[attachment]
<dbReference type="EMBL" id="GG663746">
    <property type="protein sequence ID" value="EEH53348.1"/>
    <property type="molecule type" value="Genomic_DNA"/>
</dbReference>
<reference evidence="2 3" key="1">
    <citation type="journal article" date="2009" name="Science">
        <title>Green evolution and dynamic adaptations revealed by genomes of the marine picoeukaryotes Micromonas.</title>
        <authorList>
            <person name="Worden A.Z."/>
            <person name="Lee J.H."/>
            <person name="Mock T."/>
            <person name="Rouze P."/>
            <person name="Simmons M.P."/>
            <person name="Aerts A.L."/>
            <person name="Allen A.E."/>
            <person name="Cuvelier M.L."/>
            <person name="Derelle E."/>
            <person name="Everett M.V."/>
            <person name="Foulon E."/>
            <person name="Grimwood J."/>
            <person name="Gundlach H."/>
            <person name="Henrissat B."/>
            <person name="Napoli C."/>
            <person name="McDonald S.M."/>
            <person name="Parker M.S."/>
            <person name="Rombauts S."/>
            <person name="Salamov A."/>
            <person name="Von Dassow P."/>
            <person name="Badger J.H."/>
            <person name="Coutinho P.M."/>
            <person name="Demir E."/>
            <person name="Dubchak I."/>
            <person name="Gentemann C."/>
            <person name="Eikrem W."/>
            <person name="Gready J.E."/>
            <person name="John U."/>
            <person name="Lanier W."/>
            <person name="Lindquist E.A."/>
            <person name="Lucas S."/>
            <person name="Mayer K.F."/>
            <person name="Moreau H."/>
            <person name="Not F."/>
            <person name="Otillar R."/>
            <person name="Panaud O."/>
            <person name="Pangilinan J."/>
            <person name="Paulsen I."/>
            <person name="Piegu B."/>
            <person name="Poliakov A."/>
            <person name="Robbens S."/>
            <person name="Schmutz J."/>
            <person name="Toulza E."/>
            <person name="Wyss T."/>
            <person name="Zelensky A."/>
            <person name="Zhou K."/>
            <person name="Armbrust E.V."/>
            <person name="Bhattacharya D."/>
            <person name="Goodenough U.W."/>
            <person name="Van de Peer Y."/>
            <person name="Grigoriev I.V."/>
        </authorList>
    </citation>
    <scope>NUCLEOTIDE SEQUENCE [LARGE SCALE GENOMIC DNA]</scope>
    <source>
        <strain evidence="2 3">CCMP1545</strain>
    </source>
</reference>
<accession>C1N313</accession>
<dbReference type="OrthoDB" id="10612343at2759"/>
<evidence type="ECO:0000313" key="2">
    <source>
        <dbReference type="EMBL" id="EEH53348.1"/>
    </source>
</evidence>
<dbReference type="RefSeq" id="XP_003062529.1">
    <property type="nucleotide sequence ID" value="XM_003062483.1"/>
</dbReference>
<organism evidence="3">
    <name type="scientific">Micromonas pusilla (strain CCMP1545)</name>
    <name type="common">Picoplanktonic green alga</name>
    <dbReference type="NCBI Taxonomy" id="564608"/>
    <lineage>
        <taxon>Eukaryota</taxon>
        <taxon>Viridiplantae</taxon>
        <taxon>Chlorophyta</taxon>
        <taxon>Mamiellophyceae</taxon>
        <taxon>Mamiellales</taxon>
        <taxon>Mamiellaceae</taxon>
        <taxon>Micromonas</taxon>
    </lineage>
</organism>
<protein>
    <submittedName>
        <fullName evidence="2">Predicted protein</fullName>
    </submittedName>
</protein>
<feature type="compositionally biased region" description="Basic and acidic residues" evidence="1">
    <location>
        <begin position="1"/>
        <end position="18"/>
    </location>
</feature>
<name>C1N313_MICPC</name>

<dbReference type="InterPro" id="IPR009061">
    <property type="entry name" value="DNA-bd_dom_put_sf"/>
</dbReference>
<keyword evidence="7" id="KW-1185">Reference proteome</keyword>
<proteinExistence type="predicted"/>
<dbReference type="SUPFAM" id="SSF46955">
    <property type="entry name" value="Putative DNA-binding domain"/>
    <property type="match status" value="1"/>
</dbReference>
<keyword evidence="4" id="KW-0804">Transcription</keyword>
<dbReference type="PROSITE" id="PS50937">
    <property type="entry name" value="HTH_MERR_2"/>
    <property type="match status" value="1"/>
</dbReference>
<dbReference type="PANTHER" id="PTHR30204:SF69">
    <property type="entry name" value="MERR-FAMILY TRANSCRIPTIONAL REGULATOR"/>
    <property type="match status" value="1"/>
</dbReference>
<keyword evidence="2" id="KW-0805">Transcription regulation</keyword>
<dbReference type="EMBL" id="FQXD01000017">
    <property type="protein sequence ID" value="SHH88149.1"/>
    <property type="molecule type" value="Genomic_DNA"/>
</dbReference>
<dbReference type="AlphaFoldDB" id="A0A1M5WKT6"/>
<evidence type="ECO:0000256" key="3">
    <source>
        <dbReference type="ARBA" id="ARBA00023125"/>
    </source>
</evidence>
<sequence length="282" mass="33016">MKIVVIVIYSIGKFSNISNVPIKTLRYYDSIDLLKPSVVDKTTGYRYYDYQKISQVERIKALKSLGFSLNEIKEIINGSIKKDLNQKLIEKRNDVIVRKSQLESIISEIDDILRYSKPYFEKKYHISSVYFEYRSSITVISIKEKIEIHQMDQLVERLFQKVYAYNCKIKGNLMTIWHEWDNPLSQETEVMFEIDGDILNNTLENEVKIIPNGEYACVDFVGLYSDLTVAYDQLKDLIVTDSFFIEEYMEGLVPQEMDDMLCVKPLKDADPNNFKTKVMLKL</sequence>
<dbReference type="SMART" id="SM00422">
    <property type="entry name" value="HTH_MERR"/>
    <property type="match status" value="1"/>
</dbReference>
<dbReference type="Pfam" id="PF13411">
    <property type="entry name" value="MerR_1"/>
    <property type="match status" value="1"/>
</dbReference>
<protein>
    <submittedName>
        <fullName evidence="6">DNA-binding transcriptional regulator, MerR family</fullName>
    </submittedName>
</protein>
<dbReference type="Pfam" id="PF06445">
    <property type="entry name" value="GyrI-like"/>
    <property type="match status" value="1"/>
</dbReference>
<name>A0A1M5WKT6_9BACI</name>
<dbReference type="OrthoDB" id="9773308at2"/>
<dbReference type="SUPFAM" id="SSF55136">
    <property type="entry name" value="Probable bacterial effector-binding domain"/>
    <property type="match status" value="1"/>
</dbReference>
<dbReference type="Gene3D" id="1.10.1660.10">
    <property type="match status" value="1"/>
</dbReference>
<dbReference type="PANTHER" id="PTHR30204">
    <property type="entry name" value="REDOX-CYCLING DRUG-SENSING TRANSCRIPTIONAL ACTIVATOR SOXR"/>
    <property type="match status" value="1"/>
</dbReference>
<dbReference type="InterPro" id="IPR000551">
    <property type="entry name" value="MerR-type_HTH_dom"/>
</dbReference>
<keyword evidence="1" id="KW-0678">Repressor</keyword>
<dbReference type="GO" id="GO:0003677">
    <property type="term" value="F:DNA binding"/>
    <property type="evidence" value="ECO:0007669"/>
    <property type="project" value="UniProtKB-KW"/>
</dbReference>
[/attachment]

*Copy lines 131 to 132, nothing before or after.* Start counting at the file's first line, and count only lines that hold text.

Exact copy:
</evidence>
<sequence length="282" mass="33016">MKIVVIVIYSIGKFSNISNVPIKTLRYYDSIDLLKPSVVDKTTGYRYYDYQKISQVERIKALKSLGFSLNEIKEIINGSIKKDLNQKLIEKRNDVIVRKSQLESIISEIDDILRYSKPYFEKKYHISSVYFEYRSSITVISIKEKIEIHQMDQLVERLFQKVYAYNCKIKGNLMTIWHEWDNPLSQETEVMFEIDGDILNNTLENEVKIIPNGEYACVDFVGLYSDLTVAYDQLKDLIVTDSFFIEEYMEGLVPQEMDDMLCVKPLKDADPNNFKTKVMLKL</sequence>